3 psychology hyperthymesis Famous case The American Jill Price is considered to be the best-studied person with a hyper-accurate autobiographical memory. Briefly explained Neuropsychologists describe those mental processes that serve to control and flexibly adapt our behavior as executive functions, including impulse control, action planning and emotion regulation. Getty Images / Dan Tuffs Price is on target as always, only for the occupation of the American embassy in Iran at the end of the 1970s she does not give the expected date. Later it turns out: The information in the book is wrong, Price is right. McGaugh and his colleagues were also able to determine that Price was by no means calculating calendars in his head, as is known, for example, from certain autistic people with island talents. Some of them can accurately compute data over a period of time up to years. Price, on the other hand, only remembers events since your autobiographical memory has been mysteriously accurate ever since. In further memory tests, however, Price puzzled the researchers: she also solved some tasks with flying colors, for example recognizing words. Without falling for a wrong word, Price easily recognized all 50 terms she had seen before. In the case of less structured tests such as the free recitation of learned word lists, on the other hand, it scored well below average. She says of herself that she regularly misplaces her keys and that she writes down a lot of things in everyday life so as not to forget them. Their intelligence is also only average. Noticeably difficult for Price with tests on the so-called executive functions, abstract, forward-looking thinking is not what she likes. Accordingly, she never had outstanding grades even in her school days, always had to study a lot and, according to her own statements, found it difficult to remember poems or historical data, McGaugh finally made the Price case public for the first time. In order to preserve their anonymity, he initially only referred to them with the abbreviation "AJ" in his study. A little later, however, Price went public himself, told her story in numerous television shows and at the end even wrote a book about her life with the extraordinary memory (see review in GuG 9/2009, p. 84). Thus, Jill Price is not only the first, but also by far the best-known person with hyperthymesis to date. Despite the large number of tests, the researchers do not know exactly why she can remember so well. In contrast to memory disorders, such an outstanding memory capacity had hardly been investigated until then and if so, then at most in connection with people who used special techniques to memorize a large number of unimportant things such as street maps or the number pi to several thousand decimal places. In addition, there were no suitable standardized testing procedures for people like Jill Price, which is why the researchers mainly examined them using methods that were actually intended for patients with memory disorders. Abnormal brain development? In the tests in which it was good, so-called ceiling effects often appeared: the tasks were simply too easy. Price solved them without reaching their limits, achieved a perfect result with some. McGaugh could only guess at the time that her unusual abilities were due to abnormal development of her brain. In mid-2012, researchers led by Brandon Ally from Vanderbilt University in Nashville approached this question. They wanted to find out what the memory of people 28 GuG 4_2013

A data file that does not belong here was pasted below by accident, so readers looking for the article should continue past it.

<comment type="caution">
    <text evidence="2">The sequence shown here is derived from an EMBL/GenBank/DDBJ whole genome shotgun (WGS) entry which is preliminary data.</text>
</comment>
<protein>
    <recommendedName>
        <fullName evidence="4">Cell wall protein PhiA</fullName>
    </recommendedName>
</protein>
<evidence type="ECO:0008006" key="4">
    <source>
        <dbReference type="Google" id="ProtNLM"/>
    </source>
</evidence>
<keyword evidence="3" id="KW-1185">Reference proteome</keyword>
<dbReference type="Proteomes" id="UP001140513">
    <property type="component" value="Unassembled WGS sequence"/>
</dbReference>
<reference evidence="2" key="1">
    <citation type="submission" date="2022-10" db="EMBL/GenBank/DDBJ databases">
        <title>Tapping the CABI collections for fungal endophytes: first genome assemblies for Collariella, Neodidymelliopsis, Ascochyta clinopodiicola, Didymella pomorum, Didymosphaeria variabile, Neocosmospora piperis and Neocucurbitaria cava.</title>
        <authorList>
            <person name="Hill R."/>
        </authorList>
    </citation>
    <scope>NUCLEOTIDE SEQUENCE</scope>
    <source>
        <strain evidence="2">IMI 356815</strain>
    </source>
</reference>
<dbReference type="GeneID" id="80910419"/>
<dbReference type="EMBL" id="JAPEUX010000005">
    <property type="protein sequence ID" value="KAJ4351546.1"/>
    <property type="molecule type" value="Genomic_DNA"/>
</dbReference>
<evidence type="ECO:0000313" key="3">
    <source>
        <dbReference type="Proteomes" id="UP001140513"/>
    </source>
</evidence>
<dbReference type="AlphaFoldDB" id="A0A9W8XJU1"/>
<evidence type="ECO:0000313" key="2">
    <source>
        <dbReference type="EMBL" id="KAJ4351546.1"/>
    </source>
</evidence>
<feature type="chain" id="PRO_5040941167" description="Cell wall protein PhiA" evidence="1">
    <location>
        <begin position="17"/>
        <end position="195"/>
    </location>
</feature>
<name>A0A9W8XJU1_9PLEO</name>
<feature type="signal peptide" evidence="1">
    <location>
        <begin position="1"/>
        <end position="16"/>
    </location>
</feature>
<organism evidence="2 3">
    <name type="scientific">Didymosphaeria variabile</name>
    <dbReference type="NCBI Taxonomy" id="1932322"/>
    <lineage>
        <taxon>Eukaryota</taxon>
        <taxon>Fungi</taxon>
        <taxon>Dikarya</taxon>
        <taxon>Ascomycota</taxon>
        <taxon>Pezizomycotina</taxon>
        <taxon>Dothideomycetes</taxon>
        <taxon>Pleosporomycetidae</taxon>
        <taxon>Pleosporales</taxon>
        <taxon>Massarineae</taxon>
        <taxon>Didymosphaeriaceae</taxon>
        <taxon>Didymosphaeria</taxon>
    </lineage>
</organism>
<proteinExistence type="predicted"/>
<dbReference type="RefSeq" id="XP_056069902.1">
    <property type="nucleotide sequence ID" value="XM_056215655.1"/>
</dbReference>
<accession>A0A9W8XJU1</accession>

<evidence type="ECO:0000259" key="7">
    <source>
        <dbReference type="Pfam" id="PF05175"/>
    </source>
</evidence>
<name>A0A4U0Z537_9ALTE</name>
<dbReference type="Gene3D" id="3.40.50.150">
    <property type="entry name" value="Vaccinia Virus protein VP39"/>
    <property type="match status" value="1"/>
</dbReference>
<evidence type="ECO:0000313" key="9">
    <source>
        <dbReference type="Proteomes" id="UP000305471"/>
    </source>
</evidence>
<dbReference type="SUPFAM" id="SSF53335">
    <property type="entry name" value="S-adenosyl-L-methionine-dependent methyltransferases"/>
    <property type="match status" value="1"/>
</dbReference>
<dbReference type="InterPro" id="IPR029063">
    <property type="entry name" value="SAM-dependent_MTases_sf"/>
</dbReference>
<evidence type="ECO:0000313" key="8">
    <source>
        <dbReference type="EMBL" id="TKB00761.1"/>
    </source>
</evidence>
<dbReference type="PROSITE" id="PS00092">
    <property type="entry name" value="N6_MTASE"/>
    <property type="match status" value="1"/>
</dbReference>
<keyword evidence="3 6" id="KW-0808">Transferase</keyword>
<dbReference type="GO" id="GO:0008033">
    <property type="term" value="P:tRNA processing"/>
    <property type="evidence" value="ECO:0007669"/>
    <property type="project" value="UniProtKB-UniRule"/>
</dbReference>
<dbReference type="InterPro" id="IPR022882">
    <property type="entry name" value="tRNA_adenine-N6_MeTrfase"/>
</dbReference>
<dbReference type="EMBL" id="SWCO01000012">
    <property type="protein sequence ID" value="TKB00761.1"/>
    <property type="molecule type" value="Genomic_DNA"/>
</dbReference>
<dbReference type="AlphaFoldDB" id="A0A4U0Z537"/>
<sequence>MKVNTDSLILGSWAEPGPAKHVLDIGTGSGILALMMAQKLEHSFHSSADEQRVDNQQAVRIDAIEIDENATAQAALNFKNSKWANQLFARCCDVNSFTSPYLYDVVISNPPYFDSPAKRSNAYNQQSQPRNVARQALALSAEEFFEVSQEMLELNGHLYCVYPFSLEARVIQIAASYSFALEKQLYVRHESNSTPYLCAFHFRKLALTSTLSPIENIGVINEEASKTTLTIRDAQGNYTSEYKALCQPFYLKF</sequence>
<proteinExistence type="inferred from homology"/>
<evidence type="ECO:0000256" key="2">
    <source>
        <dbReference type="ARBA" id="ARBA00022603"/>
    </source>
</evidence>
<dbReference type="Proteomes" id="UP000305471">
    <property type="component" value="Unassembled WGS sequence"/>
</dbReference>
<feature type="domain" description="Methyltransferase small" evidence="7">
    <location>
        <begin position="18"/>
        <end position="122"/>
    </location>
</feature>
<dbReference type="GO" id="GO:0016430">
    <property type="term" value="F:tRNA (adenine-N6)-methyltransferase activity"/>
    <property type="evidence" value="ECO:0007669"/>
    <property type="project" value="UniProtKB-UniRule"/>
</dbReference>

4 how Jill makes Price so unique from a neuronal perspective. To do this, they examined a subject who had the same impressive skills as Price. The 20-year-old "HK" also has a superior autobiographical memory, but suffered from premature retinopathy as a toddler, which resulted in him becoming completely blind. Even so, he remembers every day of his life since he was 13 years old. Like Price, he does not consciously call up the memories, but they literally come over him. They are always lively and rich in sensory impressions. While Price watches the past "like a movie" in her mind's eye, the blind HK is mainly dominated by noises, smells and feelings. Like Price, HK is neither intelligent above average nor is he particularly good at memorizing things, only his autobiographical memory stands out. To clarify why this is so, Ally and his colleagues used structural magnetic resonance imaging (MRI) to target HD's brain. Compared to 30 other young men with no particular autobiographical memory, HD had less white and gray brain matter overall. The researchers attributed this to his early illness. On the other hand, its right amygdala, which took up 20 percent more volume than the control subjects, was significantly enlarged in relation to the entire brain. And this despite the fact that many other brain areas below the cerebral cortex, such as the basal ganglia, appeared to be smaller in relation to the entire organ of thought. Intensive connection promotes memory In addition, HD showed a much stronger network of the right amygdala with the hippocampus and other cortical and subcortical regions. The amygdala is part of the limbic system and is primarily responsible for processing information emotionally. It combines certain stimuli with emotions such as fear, and damage to it leads to the feeling of fear being noticeably disturbed. Because the amygdala in HD is so pronounced and particularly well networked, Ally and his colleagues suspect that it plays a crucial role in people with exceptional memory skills. Psychologists and “Jill Price's memory is particularly noteworthy when it comes to calendar dates. In this way, she can correctly enumerate all Easter days between 1980 and 2003 within ten minutes «a doubly good memory T he psychologist Hans mar kowitsch from the Hanse Wissenschaftskolleg in Delmenhorst, together with his colleague Angelica Staniloiu, examines the test person» FK «in a person with hyperthymesia. What is special about this person concerned: He also seems to have an excellent semantic memory at the same time. Professor Markowitsch, why do you suspect hyperthymesis in your FK test subject? There are many indications of this. For example, at the age of five he could already list the birthdays of many relatives, including the day of the week on which they fell. FK, too, often perceives its abilities as a burden and hides them from others. How does his excellent semantic memory show? For example, I once asked him what he thought of the numbers 49 and 32. "1749 was goethe's year of birth and he died in Weimar," he replied promptly. What is the difference between FK and other subjects with hyperthymesis? First of all, his general intelligence. FK is very talented. In addition, I consider it to be the "more normal" case: In early childhood we first acquire general knowledge of the world. The autobiographical memory develops only from the fourth year of life. It is therefore astonishing that the latter works so well for some even without a “semantic basis”. Hans Markowitsch is Professor of Physiological Psychology at Bielefeld University and is currently a Fellow at the Hanse Wissenschaftskolleg in Delmenhorst. Bielefeld University, press office 29